Let’s look at one of the key characters – the Minister’s son. He comes from the legacy of a father, who is influential, corrupt and violent, with many examples of each. In contrast, this boy is portrayed as a decent guy. He has a friends circle of 4 boys, who are grateful to him for being rescued from the police in the first scene, using his father’s influence. In comparison to his friends, he is shown as good, especially good to girls. He enjoys partying, going to bars and discotheque and falls in love with a girl there. He wants to marry her. The girl reluctantly falls in line, when he rescues the girl, (again using his father’s influence) from the police station when all the party revelers of her college are arrested by the police. His father and the girl’s father reluctantly agree for their marriage for their own selfish reasons. So when everything seems to be going right for him, he gets murdered, leaving us puzzled at the interval. In the second half, we come to know, that he is actually a rapist and abuser of women in parties. The brother of one of the rape victims (Abhinaya) named Easan, who is a school going lad, seeks his revenge. Elaborate reasons and motives are given for the boy seeking revenge. While in the case of the Minister’s son, there is no logical reason given to us to believe that he could be a good or bad person. It’s purely whimsical and exploitative on the part of the director and where he wants the story to go. The relationship between the boy and his parents or between the boy and his friends or even between him and the girl he loves are all totally unconvincing and amounts to bad cinematic treatment.

Right through the screening, I was wondering why this Director/Cinematographer team, which worked so well in Subramaniapuram, was simply not clicking in this film. What happened to the team spirit? Where is the honesty or earnestness? For a large part of the film it was looking as if the filmmaker is desperately trying to prove to ‘someone’ that he could handle urban stories and situations (since Subramaniapuram was largely rural based) and that also a story about rich, urban youth. But the effort ends up looking patchy, unbaked and even distorted.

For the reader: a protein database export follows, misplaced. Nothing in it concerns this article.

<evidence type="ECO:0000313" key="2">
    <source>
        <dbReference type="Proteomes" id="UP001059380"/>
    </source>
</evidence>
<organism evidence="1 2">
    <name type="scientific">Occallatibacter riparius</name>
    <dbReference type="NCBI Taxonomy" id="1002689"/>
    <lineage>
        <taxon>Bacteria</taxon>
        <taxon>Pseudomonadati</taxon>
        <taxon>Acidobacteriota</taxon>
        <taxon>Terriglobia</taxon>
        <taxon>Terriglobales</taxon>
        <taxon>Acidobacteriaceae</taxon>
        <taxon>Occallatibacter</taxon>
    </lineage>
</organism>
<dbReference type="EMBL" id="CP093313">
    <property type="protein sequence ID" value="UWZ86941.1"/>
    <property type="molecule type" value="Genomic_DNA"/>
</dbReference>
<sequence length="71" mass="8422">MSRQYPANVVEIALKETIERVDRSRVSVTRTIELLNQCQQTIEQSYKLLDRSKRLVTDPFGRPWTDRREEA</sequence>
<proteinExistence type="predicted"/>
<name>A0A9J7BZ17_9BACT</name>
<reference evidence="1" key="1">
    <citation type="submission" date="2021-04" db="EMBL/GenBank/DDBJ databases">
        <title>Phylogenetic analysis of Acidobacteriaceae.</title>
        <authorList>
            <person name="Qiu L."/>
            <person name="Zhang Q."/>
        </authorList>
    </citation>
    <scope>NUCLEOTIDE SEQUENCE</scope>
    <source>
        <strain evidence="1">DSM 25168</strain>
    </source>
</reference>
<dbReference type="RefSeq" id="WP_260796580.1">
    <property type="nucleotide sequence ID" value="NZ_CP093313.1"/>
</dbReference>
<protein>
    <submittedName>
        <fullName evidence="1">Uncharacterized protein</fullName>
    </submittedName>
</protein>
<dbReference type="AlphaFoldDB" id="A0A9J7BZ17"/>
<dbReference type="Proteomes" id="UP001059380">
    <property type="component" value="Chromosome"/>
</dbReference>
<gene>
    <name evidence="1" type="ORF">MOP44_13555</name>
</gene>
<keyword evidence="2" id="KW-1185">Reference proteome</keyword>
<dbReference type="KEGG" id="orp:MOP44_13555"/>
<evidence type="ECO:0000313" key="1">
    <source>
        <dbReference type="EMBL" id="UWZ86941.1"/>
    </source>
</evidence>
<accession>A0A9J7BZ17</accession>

Probably, the only area in the film that can be compared to Subramaniapuram, purely in its tonality, is in the way Sasikumar has handled Easan’s family scenes in the village; and also in the disgustingly disturbing scenes of the girl getting raped (probably ‘his comment’ on how rural values are violated in the urban lumpen value systems) or the perverse violence scenes in the end, when the young boy takes his revenge (probably ‘his take’ on the victory of traditional good values of the rural avenging the urban bad), Sasikumar has again gone overboard reminding me of Subramaniapuram – his temptations for the violent overkill. Moreover, the so called rural values and urban values which he is playing in the film, are purely cliched and even exploitatative. There is no enquiry or depth or ambiguity in these important issues, but only his convenient judgments. The idea of a decent looking character shown suddenly indulging in brutal violence for good or bad or decorating a girl beautifully and vulnerably to make her a tempting target for rape, are all age old techniques of commercial cinema plots, catering to the so-called ‘audience needs’. Yes agreed, the characters in the film could take contrary shades even suddenly, but there has to be continuity in the treatment and the integrity of the director comes into play in such crucial moments in the film. This is where the director must look at the events from a safe cinematic distance. If he too goes overboard enjoying and becoming a titillated consumer himself, the violence depicted within the characters and the film become distorted and topples the film’s sensibilities. It is, in fact, dangerous and a violation of the audience’s sensibilities. The director might still justify this technique to shock you or numb you or hit you hard (so that you do not forget the film) by saying things are bad in the violent world outside, or that he is giving a social message that for every evil there is one Easan (God) who will respond in equal measure, well, in that case all I can say is “Oh my God, please save Tamil cinema”, just as one of the audience members shouted desperately in the middle of the film.


Tamil, Action, Drama, Color